Quantifying isentropic stratosphere-troposphere exchange (STE) of ozone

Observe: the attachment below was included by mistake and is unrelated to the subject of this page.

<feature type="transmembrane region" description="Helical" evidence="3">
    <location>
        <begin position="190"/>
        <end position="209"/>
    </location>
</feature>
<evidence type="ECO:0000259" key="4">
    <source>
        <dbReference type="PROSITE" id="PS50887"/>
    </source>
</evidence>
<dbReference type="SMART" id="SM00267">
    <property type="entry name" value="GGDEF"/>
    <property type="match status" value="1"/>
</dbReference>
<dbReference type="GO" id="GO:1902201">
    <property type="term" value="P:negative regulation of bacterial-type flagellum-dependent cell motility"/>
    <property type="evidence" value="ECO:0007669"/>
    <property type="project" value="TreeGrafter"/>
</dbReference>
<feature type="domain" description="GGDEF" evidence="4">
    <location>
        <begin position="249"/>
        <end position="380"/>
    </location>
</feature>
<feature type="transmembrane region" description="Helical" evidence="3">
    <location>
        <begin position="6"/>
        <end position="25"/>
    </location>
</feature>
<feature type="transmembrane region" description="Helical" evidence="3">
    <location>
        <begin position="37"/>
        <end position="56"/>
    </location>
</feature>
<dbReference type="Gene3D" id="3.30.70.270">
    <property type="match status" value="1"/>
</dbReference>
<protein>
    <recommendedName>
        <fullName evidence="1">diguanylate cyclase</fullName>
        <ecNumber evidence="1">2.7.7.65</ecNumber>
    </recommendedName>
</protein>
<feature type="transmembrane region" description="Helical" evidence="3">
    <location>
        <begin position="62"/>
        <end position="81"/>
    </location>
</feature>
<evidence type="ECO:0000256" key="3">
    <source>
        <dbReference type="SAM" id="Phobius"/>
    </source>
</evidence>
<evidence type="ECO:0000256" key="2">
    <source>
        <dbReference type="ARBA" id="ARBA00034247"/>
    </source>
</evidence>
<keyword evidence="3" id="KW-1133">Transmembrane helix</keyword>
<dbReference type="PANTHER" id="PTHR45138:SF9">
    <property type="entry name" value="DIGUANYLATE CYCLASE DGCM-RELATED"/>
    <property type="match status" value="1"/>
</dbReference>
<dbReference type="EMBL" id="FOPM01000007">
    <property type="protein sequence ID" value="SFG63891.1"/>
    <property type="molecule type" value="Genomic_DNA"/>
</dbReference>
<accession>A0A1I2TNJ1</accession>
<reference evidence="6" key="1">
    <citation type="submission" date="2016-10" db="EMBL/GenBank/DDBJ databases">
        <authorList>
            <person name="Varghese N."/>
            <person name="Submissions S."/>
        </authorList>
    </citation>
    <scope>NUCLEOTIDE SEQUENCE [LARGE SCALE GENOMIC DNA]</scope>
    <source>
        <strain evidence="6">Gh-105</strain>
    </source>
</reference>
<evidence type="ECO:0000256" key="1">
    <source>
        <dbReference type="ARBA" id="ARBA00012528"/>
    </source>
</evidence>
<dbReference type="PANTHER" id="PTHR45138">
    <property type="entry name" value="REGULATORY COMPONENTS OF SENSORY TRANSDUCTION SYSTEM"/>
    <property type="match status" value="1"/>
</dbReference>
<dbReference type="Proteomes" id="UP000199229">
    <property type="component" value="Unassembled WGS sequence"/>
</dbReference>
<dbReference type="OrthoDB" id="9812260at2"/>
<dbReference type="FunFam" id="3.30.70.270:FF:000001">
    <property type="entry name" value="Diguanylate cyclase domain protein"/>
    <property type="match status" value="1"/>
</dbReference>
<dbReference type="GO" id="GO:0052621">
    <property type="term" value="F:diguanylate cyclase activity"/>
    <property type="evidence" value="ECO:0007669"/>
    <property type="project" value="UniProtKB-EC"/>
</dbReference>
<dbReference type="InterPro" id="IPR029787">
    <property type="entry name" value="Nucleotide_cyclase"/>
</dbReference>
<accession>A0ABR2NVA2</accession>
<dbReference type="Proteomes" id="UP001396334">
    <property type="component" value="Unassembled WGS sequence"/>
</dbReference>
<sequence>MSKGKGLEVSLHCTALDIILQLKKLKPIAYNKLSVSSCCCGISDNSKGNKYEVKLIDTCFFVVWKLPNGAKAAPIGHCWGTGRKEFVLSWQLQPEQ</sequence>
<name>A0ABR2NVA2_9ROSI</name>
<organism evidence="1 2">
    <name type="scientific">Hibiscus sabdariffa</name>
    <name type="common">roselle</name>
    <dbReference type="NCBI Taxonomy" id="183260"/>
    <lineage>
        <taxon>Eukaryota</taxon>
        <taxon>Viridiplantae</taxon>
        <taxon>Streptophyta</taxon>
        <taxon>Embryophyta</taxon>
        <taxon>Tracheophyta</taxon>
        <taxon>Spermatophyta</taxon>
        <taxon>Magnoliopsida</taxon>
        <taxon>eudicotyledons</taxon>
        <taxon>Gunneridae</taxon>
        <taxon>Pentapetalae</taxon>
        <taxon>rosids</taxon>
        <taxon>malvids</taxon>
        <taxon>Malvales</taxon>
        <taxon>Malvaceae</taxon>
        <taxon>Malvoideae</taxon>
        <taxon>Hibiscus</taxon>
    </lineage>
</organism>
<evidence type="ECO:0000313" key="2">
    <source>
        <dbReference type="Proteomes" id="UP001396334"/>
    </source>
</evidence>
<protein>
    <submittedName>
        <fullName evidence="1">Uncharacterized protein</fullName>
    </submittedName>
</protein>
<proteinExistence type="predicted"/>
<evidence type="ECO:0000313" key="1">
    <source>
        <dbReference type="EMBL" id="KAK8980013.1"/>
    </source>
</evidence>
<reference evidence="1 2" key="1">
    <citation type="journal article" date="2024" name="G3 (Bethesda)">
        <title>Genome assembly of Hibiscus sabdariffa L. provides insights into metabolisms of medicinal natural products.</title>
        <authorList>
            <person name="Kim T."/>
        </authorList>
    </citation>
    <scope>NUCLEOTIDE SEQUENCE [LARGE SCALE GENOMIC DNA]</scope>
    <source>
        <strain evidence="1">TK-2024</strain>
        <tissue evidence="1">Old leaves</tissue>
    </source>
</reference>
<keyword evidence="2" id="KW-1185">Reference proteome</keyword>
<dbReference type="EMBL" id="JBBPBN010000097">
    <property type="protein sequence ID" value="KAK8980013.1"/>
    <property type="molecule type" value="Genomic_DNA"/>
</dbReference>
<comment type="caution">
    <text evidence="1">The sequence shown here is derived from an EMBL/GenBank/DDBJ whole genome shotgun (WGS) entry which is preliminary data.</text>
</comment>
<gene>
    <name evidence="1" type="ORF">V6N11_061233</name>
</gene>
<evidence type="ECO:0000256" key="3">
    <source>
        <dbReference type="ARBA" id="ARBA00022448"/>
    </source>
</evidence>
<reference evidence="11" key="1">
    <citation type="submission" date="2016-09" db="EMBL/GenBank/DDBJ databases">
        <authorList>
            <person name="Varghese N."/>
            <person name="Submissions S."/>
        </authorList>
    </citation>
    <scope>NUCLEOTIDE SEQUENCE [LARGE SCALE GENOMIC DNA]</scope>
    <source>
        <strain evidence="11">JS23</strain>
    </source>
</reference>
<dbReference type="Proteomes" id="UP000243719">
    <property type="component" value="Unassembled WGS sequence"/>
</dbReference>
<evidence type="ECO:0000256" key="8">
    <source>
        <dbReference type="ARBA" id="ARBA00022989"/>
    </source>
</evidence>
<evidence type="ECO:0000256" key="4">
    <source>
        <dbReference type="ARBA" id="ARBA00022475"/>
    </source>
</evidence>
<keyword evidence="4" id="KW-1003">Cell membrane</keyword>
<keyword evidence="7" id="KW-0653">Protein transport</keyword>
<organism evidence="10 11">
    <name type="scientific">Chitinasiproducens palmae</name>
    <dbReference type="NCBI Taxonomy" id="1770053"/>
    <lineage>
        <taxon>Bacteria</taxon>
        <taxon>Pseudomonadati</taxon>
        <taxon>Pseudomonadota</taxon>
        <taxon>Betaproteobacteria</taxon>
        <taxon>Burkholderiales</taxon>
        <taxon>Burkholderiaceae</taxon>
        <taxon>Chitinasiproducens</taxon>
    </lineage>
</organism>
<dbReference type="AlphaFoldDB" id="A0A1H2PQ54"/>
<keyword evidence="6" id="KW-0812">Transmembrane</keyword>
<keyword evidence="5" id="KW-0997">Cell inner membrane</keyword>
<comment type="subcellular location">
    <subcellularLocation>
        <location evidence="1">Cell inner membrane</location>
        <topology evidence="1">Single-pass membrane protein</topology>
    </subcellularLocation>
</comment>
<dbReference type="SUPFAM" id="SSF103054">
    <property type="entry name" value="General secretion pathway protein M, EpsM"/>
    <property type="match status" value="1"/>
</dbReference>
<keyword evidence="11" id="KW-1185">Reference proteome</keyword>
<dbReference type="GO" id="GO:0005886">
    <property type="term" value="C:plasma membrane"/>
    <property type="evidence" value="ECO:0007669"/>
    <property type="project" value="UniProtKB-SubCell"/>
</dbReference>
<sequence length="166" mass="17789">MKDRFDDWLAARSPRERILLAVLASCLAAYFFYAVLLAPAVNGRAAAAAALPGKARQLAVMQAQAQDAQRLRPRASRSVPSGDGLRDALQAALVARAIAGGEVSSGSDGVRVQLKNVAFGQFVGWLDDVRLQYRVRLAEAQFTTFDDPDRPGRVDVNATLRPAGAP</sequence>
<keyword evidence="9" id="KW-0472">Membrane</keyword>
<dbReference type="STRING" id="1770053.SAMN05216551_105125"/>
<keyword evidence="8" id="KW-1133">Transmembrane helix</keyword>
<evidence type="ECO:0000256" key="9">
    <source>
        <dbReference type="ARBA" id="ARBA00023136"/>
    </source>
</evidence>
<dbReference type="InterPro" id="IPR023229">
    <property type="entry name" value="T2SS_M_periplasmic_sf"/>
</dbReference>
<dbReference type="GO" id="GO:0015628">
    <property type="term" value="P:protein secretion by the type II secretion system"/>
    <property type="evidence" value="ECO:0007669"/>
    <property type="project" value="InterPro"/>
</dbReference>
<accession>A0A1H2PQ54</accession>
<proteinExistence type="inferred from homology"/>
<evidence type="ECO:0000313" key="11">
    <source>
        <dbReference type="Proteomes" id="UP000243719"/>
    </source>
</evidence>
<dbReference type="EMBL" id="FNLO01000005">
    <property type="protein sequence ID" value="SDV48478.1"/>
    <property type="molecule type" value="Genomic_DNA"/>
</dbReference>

This present study extends the traditional approach from the entire lowermost stratosphere to individual isentropic layers in the lower stratosphere, and therefore distinguishes the meridional location of STE. The specified dynamics (SD) version of the Whole Atmosphere Community Climate Model (WACCM) is used for the estimate of isentropic STE flux. The diagnosed meridional structure of ozone flux is generally consistent with studies with other methods (e.g., tracer trajectories or the budget of tropospheric ozone). Different seasonal cycles of ozone STE are found at different isentropic surfaces, emphasizing different tropospheric impacts from ozone STE over different meridional regions. For isentropes between 350K and 380K, net troposphere-to-stratosphere ozone STE flux peaks in summer. For isentropes between 330K and 350K, the net ozone STE flux peaks in summer too, but it is from stratosphere to troposphere. For isentropes between 280K and 330K, larger net stratosphere-to-troposphere ozone STE flux is found in the Northern Hemisphere and peaks in spring, whereas little seasonal variability is detected in the Southern Hemisphere. Furthermore, the diagnostic enables a partition that links the variability in the STE flux to specific dynamic processes. In particular, the air mass STE flux component associated with the isentropic mixing is found temporally consistent with the variation of the effective diffusivity, along with the migration of the subtropical jet. At the edge of the jet where zonal winds are weaker, effective diffusivity is larger suggesting a larger air mass stirring by mixing, which results in the simulated larger air mass STE flux due to isentropic mixing. As for the ozone STE flux, its seasonal variability is influenced by both the seasonal cycle of the air mass STE flux and the seasonal variation in the ozone mixing ratio.